During the next year the city will initiate a study to determine how it can improve the availability of parking spaces downtown. Manager of Long Range Planning Cecil Pennington said the city will probably hire a private consultant firm after the first of next year to assess options such as installing parking meters, building surface parking and constructing a parking garage.The city hired Walker Parking Consultants to formulate suggestions for improving downtown parking. The company’s recommendations were included in the San Marcos Downtown Master Plan, which states, “parking studies indicate that the Downtown has adequate parking within a several-block radius of the Square…the current supply of on-street parking and surface lots is adequately meeting the parking demand.” Pennington said the studies conducted by Walker Parking Consultants were not extensive.
“We realize that there’s a problem, and we realize that the city has a role in solving that problem,” said Pennington. “Now we need to go back and do a quantitative study, (find out) exactly how many acres of land, how many square feet of existing uses, what those uses are, how many spaces are available currently.”
Larry Rasco, a lawyer and member of the Downtown Association, said the organization supports the building of a parking garage on land currently occupied by the fire station kitty-corner from the post office.
“For some reason our present mayor is not behind that, the master plan didn’t call for it, and I think it would go an awful long way to solving the problems,” Rasco said.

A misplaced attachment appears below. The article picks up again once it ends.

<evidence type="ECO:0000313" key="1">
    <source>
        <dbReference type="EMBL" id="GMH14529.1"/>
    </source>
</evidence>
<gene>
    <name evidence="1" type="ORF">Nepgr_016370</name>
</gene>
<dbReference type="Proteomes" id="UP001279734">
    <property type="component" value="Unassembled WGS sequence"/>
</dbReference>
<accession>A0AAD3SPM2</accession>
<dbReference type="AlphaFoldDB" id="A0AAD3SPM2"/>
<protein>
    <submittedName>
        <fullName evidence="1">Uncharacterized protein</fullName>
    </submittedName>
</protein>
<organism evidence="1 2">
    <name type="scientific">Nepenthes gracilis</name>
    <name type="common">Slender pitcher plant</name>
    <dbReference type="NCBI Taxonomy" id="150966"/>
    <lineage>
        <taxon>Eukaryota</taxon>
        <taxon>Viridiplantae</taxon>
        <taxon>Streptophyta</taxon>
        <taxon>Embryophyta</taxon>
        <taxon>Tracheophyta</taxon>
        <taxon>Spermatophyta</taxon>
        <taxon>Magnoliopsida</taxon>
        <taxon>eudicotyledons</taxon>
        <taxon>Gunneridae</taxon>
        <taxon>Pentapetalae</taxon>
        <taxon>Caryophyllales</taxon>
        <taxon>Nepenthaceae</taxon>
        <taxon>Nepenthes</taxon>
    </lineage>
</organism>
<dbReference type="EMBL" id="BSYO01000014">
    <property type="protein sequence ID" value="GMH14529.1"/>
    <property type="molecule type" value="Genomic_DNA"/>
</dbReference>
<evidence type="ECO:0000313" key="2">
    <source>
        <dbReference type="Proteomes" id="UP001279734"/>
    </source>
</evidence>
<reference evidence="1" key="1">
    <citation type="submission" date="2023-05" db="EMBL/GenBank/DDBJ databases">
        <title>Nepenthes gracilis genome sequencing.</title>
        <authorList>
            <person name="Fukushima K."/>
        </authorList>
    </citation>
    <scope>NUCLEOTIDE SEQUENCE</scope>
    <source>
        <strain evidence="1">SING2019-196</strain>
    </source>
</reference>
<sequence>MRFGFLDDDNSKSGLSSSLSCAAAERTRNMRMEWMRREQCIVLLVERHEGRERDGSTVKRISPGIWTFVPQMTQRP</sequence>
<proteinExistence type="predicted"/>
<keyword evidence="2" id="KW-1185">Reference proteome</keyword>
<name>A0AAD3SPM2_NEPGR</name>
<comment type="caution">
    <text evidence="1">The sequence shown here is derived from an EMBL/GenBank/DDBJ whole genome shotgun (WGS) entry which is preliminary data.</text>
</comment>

Pennington said he doesn’t know when the Fire Department will vacate the land it currently occupies. He said a construction firm could be found within the next year to build the new fire station.
“I don’t know if that’s even the best site (for the garage) or not — that’s what the study will start to address,” said Pennington.
San Marcos Downtown Parking Advisory Board Chair Kyle Maysel said a lack of adequate parking downtown has been “a perennial problem” from which the city takes an economic loss.
According to the City’s 2008 Community Outreach Survey, downtown parking was among services respondents were least satisfied with. The survey indicates those “particularly less satisfied” with downtown parking include homeowners, those who have lived in the city for over 20 years and those whose annual income exceeds $65,000.
Maysel said the City Council should not have granted a reduction in the parking requirement for Concho Commons Planned Development District (PDD).
“It seems like sometimes Planning and Zoning, and to some extent the City Council, just think that because there is going to be a student-oriented business adjacent to the university, that there’s no need for parking,” said Maysel. “That’s just erroneous thinking.”
Pennington said the Council granted Concho Commons PDD a reduction in the parking requirement against the recommendations of city staff.
“We have recommended against reducing parking for retail and office projects,” said Pennington.
Maysel said supporters of the parking requirement reduction for Vintage Apartments PDD has not been approved, claimed students living there would drive less because of its proximity to the university.